This will display all of the records from my_table since there is no specified column name in the statement. All of the columns for each record will be shown in the order they are defined within my_table.

Note: The asterisk wildcard option is going to be best for testing, ad hoc querying, and data exploration. It is not a useful method for real application development where a more controlled, explicit statement syntax is stronger and more reliable.

You can also choose to view a subset of available columns by specifying their names. Column names are separated by commas and will be displayed in the order you specify:

SELECT column2, column1 FROM my_table;

This will display all of the records from my_table, but only show column2 and column1, in that exact order.

Using column aliases with AS to modify the resulting table

Compared to other SQL databases such as MySQL and PostgreSQL, SQLite does not show column names in its query output by default. In order to force the display of column names in SQLite, a series of commands can be run.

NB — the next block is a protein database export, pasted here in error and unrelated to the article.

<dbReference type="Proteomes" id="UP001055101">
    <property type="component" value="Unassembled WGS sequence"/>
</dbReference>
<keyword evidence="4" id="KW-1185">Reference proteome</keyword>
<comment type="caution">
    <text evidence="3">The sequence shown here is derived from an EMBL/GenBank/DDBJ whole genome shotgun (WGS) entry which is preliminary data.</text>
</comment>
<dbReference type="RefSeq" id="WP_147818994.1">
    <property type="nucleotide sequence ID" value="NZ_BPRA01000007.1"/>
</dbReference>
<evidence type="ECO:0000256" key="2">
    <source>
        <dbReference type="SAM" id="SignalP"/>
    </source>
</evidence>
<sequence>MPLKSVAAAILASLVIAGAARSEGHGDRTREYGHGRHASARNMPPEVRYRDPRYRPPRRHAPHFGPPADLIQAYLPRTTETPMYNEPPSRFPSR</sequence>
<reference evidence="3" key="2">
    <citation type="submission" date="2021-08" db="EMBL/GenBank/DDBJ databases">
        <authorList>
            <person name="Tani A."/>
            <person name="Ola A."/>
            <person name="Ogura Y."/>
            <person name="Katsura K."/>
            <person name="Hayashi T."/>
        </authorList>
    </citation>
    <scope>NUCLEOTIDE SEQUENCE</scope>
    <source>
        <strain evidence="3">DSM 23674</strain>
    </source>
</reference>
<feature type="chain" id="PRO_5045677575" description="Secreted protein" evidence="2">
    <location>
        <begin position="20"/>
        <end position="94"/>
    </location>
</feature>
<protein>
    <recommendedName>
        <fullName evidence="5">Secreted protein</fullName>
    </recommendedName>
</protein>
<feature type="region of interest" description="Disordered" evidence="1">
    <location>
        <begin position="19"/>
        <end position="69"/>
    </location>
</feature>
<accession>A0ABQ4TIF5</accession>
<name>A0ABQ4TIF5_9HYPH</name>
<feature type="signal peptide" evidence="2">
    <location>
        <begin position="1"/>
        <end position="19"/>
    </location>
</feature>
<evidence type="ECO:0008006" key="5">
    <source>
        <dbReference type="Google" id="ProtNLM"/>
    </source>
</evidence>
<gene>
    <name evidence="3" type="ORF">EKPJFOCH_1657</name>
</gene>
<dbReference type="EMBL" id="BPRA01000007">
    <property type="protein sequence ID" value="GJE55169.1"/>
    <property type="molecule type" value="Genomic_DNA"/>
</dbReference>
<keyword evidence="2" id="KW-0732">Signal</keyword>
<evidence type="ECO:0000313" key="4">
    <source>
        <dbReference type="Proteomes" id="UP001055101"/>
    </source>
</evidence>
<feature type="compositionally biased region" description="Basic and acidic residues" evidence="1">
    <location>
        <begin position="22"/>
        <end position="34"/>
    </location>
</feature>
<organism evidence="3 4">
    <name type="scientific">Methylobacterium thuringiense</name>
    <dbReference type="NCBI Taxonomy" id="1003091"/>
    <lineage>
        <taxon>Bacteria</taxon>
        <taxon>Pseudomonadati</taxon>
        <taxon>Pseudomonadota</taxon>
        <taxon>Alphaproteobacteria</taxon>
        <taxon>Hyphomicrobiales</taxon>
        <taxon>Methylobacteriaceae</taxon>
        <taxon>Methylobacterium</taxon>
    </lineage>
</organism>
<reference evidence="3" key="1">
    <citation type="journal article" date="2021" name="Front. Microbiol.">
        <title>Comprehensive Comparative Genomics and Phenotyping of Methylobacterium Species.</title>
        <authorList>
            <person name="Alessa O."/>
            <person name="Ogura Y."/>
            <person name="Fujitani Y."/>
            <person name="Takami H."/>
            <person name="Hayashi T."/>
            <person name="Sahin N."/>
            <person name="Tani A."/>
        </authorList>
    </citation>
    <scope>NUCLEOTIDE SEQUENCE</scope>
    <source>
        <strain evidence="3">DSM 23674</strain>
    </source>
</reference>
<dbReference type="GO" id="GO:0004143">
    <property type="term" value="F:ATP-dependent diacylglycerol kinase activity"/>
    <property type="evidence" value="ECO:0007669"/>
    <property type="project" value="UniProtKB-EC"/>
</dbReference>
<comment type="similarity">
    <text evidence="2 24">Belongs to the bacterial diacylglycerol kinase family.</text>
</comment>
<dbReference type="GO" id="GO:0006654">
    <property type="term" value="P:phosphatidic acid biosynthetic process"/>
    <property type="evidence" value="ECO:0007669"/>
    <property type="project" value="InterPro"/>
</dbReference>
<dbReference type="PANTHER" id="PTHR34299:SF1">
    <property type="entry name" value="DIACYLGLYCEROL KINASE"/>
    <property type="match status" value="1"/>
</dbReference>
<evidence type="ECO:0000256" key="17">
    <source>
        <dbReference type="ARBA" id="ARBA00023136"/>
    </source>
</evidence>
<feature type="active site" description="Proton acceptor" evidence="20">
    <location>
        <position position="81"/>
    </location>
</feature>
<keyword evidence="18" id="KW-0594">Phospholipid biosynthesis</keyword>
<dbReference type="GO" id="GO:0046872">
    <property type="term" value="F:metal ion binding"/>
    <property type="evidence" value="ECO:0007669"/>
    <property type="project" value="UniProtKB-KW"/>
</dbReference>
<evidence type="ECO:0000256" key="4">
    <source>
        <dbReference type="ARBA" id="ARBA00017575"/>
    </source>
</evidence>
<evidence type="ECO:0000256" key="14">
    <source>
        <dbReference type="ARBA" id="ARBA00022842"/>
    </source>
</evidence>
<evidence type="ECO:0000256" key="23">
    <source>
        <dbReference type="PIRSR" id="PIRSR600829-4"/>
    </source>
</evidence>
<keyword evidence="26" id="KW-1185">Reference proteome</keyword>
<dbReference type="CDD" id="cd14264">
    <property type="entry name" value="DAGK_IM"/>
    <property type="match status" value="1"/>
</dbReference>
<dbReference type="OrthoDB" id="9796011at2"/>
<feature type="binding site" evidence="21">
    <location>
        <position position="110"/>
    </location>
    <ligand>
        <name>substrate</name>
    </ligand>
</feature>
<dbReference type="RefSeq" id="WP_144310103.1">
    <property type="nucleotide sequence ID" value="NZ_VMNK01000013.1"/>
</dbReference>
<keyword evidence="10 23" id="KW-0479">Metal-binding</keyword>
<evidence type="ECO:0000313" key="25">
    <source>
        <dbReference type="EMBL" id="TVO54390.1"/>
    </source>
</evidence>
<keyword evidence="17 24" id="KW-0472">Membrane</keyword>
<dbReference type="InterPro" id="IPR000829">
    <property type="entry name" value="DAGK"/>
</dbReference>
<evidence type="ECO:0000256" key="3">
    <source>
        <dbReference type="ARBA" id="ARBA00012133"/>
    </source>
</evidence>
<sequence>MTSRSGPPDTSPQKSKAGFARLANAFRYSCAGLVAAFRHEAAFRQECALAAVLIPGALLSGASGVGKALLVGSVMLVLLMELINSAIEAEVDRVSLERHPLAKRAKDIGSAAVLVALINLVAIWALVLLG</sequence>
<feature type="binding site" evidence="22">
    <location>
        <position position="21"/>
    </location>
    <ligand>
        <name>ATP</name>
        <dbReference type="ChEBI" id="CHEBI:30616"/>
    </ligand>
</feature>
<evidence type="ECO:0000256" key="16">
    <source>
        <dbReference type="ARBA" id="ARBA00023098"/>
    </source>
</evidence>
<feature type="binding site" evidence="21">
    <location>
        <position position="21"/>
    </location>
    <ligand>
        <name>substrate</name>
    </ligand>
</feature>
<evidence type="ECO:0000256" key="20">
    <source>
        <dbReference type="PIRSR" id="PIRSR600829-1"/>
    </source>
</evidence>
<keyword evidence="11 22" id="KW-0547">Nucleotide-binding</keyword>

First you use the .header command which is an on|off switch for the display of headers in your output:

.header on

Second you use the .mode command to set the output mode to column. This makes it so the headers are in alignment with the corresponding column values:

.mode column
Show result
Now when running a query, the output display will include column names above the results. This now allows you to optionally set *column aliases* to modify the name used for columns in the output:
SELECT column1 AS 'first column' FROM my_table;

This will show each of the values for column1 in my_table. The column in the output will display now as first column instead of column1.

The setting of aliases is especially useful when the output combines column names from multiple tables that might share names or if it includes computed columns that don't already have a name.

Defining sort order with ORDER BY

SQLite stores data in tables in an unspecified order. If you use the SELECT statement to query data without any criteria defining the order, your result's order will be unspecified.

The ORDER BY clause can be used to sort the resulting rows according to specific criteria. Its general syntax looks like this:

SELECT * FROM my_table ORDER BY <sort expression>;